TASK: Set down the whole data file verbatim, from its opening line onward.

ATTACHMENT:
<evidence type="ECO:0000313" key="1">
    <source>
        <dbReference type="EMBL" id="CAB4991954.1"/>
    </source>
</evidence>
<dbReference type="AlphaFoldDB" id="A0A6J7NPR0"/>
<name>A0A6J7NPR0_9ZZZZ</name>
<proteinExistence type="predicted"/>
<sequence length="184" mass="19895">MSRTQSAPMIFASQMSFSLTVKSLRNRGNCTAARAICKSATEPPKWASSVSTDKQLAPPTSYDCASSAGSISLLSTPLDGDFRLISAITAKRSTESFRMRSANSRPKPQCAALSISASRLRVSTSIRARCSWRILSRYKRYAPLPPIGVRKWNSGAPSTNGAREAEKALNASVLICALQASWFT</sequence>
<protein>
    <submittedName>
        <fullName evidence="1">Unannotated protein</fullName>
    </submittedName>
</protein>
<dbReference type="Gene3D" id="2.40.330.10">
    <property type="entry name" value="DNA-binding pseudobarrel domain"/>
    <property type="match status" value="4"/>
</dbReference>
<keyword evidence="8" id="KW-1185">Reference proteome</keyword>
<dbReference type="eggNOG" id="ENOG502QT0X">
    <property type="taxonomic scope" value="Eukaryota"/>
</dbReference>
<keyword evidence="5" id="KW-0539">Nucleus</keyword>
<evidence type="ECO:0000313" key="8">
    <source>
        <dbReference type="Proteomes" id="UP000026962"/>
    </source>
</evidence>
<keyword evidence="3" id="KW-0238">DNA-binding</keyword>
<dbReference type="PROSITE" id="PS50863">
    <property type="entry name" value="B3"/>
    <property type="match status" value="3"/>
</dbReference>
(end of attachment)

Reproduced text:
<evidence type="ECO:0000313" key="1">
    <source>
        <dbReference type="EMBL" id="CAB4991954.1"/>
    </source>
</evidence>
<dbReference type="AlphaFoldDB" id="A0A6J7NPR0"/>
<name>A0A6J7NPR0_9ZZZZ</name>
<proteinExistence type="predicted"/>
<sequence length="184" mass="19895">MSRTQSAPMIFASQMSFSLTVKSLRNRGNCTAARAICKSATEPPKWASSVSTDKQLAPPTSYDCASSAGSISLLSTPLDGDFRLISAITAKRSTESFRMRSANSRPKPQCAALSISASRLRVSTSIRARCSWRILSRYKRYAPLPPIGVRKWNSGAPSTNGAREAEKALNASVLICALQASWFT</sequence>
<protein>
    <submittedName>
        <fullName evidence="1">Unannotated protein</fullName>
    </submittedName>
</protein>
<dbReference type="Gene3D" id="2.40.330.10">
    <property type="entry name" value="DNA-binding pseudobarrel domain"/>
    <property type="match status" value="4"/>
</dbReference>
<keyword evidence="8" id="KW-1185">Reference proteome</keyword>
<dbReference type="eggNOG" id="ENOG502QT0X">
    <property type="taxonomic scope" value="Eukaryota"/>
</dbReference>
<keyword evidence="5" id="KW-0539">Nucleus</keyword>
<evidence type="ECO:0000313" key="8">
    <source>
        <dbReference type="Proteomes" id="UP000026962"/>
    </source>
</evidence>
<keyword evidence="3" id="KW-0238">DNA-binding</keyword>
<dbReference type="PROSITE" id="PS50863">
    <property type="entry name" value="B3"/>
    <property type="match status" value="3"/>
</dbReference>